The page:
The Academy‘s fifth annual Governors Awards kick off tonight at 8 PM at the Ray Dolby Ballroom at Hollywood & Highland, hosted by Academy President Cheryl Boone Isaacs, CEO Dawn Hudson and the Academy’s Board of Governors. Receiving honorary Oscars tonight are three-time Oscar nominee Angela Lansbury, three-time Oscars host Steve Martin, and costume designer Piero Tosi (The Leopard, Death in Venice), a five-time Oscar nominee. (Tosi will not be in attendance.) The Jean Hersholt Humanitarian Award will be awarded to Angelina Jolie. Paula Wagner is producing tonight’s event. Hit the jump for the photo gallery and check back tonight for Pete Hammond’s coverage.
The Academy of Motion Picture Arts & Sciences recently opened up first-round Oscar voting to the entire documentary branch and abandoned the previous system of allowing a small committee to determine the short list of eligible films. This radically curtails the influence of the documentary branch governors. Interesting, because last month an accusation of political bias in the documentary branch was lodged against the Academy – specifically, in an April 16th letter from Gerald Molen who produced the controversial right-wing documentary 2016: Obama’s America (as well as the Oscar-winning Schindler’s List). Molen’s missive was sent to Academy President Hawk Koch and documentary branch governors Rob Epstein, Michael Apted, and Michael Moore who is also a member of the AMPAS Board Of Governors. Molen questions why 2016: Obama’s America was ignored for an Academy Award nomination even though it was last year’s second highest grossing political documentary (behind only Moore’s Fahrenheit 9/11.) Molen wrote:
“I find myself wondering if it was excluded for ‘other’ reasons…”
“I have tremendous respect for Michael Apted as a creative and talented filmmaker but putting him with Rob Epstein and Michael Moore as the gatekeepers in charge of which films get nominated in the documentary category seems patently absurd…
“While Mr. Moore is a distinguished filmmaker, he holds a strong partisan view representing what Gallup tells us is only 21 percent of the population. Even if he were able to keep his personal philosophy out of the equation, you can certainly understand why the larger American constituency (pegged at 40%) would question the exclusion of a well-made and popular film that fails to reflect his views. Even if only in perception, this assumed bias will serve (in my opinion) only to injure the Academy…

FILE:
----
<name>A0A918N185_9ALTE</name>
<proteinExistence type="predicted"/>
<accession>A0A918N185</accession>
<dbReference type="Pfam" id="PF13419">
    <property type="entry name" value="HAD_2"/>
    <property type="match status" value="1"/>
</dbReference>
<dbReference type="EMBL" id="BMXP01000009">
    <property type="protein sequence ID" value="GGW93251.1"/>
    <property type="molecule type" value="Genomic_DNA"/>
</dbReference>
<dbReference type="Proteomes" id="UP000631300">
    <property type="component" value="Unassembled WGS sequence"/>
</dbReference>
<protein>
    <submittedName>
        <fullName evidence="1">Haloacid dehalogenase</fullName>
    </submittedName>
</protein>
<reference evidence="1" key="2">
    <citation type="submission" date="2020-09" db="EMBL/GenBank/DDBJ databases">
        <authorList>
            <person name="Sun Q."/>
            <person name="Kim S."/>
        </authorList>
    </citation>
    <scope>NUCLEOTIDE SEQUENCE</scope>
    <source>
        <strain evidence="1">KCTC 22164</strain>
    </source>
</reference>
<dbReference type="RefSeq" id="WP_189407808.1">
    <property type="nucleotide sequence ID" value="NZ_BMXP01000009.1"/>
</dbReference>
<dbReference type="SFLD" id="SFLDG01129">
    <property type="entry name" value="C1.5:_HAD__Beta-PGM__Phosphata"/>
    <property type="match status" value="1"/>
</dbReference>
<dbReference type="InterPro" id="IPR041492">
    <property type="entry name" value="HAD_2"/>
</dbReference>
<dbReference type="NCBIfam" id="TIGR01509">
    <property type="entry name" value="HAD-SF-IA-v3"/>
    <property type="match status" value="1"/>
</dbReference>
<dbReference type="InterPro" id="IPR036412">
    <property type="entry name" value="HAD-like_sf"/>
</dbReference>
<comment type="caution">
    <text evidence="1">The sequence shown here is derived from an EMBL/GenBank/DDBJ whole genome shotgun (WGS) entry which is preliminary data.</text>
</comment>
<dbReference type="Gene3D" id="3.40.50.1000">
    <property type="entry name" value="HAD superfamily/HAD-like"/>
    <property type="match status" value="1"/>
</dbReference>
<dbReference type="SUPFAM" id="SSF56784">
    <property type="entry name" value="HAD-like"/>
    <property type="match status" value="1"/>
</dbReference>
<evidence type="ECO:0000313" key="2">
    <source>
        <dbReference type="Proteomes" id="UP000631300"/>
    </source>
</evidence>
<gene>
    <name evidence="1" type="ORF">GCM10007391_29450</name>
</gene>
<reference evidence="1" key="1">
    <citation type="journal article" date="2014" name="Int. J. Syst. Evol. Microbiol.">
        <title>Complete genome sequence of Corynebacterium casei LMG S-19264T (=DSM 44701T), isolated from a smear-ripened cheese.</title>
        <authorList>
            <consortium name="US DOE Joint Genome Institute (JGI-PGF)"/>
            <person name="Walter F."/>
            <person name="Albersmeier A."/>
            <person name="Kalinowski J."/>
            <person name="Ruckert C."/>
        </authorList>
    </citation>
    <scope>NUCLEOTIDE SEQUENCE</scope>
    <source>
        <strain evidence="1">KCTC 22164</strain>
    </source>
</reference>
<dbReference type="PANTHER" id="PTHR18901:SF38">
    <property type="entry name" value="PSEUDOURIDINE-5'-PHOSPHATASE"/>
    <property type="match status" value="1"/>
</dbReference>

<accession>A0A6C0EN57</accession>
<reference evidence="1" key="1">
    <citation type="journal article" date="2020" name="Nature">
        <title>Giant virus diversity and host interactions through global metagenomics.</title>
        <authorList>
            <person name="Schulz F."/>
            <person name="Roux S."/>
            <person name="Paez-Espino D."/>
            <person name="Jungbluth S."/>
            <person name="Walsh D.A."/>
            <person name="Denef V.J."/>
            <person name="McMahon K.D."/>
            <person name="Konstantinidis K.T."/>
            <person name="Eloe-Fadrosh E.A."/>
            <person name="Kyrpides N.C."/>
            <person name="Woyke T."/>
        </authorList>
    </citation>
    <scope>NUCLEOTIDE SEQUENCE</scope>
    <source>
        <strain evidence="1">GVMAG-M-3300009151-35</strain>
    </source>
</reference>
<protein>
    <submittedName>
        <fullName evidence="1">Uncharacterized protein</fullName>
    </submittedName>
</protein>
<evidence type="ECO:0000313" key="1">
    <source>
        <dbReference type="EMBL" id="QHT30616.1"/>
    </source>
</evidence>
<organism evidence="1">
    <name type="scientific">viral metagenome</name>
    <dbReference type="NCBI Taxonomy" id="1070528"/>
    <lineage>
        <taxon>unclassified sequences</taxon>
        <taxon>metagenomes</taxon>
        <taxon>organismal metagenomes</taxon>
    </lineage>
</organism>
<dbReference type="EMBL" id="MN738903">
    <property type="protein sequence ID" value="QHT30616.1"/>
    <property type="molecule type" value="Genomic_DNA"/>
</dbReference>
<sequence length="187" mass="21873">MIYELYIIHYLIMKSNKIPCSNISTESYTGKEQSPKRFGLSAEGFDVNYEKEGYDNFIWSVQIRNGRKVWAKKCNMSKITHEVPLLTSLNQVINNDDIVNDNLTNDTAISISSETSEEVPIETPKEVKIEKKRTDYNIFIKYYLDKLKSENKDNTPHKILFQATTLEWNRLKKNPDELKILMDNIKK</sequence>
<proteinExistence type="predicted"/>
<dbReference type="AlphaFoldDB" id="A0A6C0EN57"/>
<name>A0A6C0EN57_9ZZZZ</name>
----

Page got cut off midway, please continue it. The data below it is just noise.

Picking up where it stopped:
“All up and coming filmmakers deserve to be recognized for their creative sensibilities and should not be punished because the messages of their films fail to fit the dogma of what some believe is politically correct.”
Hawk replied on behalf of the Academy:
I hate to say I TOLDJA but the Academy of Motion Picture Arts & Sciences today announced its Oscar season schedule for 2014 and, predictably, with the Winter Olympics and the Super Bowl taking every Sunday in February, the Academy moved the Oscar show to the first Sunday in March, the 2nd, as forecast here in a column on March 4th. I also predicted it would give them the opportunity to allow more time for seeing movies by moving the nominations back a week from where they were this year on January 10th (two weeks earlier than usual), and the Academy has done just that, moving the voting period back to where it has been in previous years with ballots going out December 27 and due back on January 8th (for 2013 ballots were mailed December 17 and came back January 4).
There were complaints from members that there just wasn’t enough time to see all the movies and then vote in that two week Holiday period, especially with so many other distractions of the season. This gives the Academy a lot more breathing room in making nominations but still allows for a six-week period between the announcement and the due date of February 25 for final ballots. This is important because it gives the public a lot more time to see the nominated movies and pleases exhibitors who have two extra weeks to exploit those nominations.